59 John Wright June 25, 2010 at 5:09 pm

Great article, Antonio. Sound advice for all men in the hot seasons.

60 Gus June 25, 2010 at 5:12 pm

Interesting comment on the length of shorts at the start of the article. I just got a pair of shorts for Father’s Day and they cover my knee caps. My first comment was they looked like capri pants. My daughters and wife disagreed, but I saw support for that above. I’m headed to Reno in a few hours, so I’ll investigate the styles there, as it’s supposed to be very hot this weekend. Thanks for sharing a good article on keeping cool!

61 MattD June 25, 2010 at 5:19 pm

It’s always a challenge to maintain a put-together look during hot weather! Like the articles Antonio, and spot-on with summer hats, it helps to bring your own shade with you.

62 crollpoz June 25, 2010 at 5:20 pm

It’s hot here in the South. Cotton is the way to go. Been privileged to have some tailored shirts, pants, and jackets made for me. More cost on the front end, but they have lasted years longer than off the rack. Classic tailoring and fabrics never go out of style.

63 Robert Sieg June 25, 2010 at 5:22 pm

Superb article. Not many summer clothes articles touch on the potentially dangerous subject of shorts. Mr. Antonio does so with great aplomb.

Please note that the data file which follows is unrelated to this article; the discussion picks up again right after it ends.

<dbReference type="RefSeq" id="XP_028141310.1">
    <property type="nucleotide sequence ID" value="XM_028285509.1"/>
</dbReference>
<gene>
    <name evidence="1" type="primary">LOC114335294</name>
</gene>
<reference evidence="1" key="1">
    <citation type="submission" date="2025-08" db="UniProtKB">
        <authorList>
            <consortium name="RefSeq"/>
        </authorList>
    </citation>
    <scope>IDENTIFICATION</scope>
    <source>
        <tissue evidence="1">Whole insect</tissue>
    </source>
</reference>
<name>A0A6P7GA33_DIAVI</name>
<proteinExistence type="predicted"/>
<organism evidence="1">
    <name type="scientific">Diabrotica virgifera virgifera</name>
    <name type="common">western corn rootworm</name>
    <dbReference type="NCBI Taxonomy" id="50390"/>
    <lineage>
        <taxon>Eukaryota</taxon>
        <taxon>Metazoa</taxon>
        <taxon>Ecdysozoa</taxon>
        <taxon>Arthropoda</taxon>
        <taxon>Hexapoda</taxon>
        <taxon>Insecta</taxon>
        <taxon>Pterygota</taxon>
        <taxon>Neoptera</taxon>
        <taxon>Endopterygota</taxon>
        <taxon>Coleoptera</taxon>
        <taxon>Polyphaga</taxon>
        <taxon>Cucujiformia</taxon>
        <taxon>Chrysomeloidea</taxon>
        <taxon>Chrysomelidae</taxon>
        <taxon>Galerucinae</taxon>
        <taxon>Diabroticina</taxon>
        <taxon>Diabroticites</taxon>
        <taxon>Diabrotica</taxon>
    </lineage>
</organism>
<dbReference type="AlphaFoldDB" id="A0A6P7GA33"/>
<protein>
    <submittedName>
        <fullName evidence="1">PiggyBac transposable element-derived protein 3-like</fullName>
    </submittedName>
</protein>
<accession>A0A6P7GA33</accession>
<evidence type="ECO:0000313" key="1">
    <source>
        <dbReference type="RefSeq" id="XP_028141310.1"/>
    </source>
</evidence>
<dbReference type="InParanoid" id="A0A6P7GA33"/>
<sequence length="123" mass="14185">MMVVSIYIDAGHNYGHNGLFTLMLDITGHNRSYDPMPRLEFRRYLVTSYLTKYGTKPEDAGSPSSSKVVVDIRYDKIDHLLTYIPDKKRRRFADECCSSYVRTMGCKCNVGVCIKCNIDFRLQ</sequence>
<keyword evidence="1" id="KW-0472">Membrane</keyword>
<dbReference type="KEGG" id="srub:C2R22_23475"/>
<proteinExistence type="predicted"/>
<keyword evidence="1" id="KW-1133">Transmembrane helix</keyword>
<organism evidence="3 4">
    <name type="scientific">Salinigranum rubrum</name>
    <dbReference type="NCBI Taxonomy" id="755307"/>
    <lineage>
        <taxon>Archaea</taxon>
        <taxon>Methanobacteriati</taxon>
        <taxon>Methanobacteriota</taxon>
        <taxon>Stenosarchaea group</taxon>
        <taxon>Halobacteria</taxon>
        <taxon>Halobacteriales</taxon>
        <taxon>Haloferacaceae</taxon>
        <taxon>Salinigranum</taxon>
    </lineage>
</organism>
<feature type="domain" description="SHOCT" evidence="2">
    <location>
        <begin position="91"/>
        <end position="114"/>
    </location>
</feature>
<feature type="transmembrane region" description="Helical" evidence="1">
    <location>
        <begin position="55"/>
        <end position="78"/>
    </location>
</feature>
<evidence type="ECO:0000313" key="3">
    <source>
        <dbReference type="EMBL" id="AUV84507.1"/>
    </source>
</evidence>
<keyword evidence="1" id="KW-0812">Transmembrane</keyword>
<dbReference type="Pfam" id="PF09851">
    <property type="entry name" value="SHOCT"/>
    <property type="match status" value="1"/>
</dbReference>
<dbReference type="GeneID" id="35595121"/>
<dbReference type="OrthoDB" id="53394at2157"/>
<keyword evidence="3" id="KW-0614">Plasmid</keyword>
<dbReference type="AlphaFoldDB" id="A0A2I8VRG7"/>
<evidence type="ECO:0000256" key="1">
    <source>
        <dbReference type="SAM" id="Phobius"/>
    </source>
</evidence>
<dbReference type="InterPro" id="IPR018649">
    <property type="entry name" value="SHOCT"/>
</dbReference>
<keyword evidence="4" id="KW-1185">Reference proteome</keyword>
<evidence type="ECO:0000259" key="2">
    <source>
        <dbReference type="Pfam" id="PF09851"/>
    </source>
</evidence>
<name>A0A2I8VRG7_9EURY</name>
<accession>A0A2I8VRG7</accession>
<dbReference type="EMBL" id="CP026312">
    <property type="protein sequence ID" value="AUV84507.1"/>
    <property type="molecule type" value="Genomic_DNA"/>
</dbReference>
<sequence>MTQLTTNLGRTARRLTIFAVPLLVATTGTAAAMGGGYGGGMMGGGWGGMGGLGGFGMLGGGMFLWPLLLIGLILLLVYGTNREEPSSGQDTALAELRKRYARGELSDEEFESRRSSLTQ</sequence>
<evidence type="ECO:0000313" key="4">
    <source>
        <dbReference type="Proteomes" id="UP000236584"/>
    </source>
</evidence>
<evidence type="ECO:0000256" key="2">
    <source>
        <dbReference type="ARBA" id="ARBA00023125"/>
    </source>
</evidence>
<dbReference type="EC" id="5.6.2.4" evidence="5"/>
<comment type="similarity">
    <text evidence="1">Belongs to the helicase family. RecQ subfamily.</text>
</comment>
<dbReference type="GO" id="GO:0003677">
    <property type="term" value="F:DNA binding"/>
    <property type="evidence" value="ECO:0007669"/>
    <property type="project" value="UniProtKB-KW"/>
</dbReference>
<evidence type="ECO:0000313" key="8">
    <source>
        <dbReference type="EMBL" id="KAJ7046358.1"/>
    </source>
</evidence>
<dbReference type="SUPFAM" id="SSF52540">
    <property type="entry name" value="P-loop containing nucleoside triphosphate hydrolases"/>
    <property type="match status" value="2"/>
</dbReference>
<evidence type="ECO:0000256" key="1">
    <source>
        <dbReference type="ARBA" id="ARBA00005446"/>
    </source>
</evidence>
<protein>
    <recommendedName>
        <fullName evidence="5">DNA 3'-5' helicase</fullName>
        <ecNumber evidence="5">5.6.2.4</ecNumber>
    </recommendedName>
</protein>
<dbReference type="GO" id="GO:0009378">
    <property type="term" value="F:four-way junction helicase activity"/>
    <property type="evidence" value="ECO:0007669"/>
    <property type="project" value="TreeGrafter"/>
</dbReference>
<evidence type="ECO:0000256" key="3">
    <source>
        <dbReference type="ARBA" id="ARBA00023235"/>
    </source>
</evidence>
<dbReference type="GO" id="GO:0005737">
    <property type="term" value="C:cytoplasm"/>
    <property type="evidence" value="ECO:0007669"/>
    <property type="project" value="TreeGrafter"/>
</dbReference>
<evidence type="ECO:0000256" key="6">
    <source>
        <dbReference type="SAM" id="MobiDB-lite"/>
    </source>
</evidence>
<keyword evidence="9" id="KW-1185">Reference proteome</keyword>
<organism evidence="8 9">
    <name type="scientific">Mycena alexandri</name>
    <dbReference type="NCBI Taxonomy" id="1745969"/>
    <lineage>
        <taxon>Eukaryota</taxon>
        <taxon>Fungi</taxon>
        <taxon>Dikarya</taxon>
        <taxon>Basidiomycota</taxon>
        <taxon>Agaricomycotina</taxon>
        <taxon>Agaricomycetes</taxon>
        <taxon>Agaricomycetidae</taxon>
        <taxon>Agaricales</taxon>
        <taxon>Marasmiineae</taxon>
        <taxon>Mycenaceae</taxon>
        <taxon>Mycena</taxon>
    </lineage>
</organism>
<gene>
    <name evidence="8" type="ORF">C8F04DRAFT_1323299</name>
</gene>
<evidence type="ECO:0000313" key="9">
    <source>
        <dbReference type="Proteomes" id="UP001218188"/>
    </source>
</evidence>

64 Marc Gamble June 25, 2010 at 5:23 pm

Very nice article. I would add linen to your shirt and trouser choices, and I do like some of the new synthetic/wicking materials as undershirts.

65 Michael June 25, 2010 at 5:25 pm

Interesting comment on the shorts. Have to agree that for Gen X, its somewhat a non event.

66 Jesse Bonine June 25, 2010 at 5:27 pm

All this sure is alot to taken in when you are just starting out your life…

67 Peter Breen June 25, 2010 at 5:28 pm

I definitely like swapping a pocket square for a tie. I’m a blazer kind of guy and try to relay this message with the people I work with. Great article!

68 Mark Butcher June 25, 2010 at 5:42 pm

For a great casual look a Lacoste polo and khakis with loafers always look great. Add a navy blazer if you like. Great for travel too.

69 Scott A White June 25, 2010 at 5:43 pm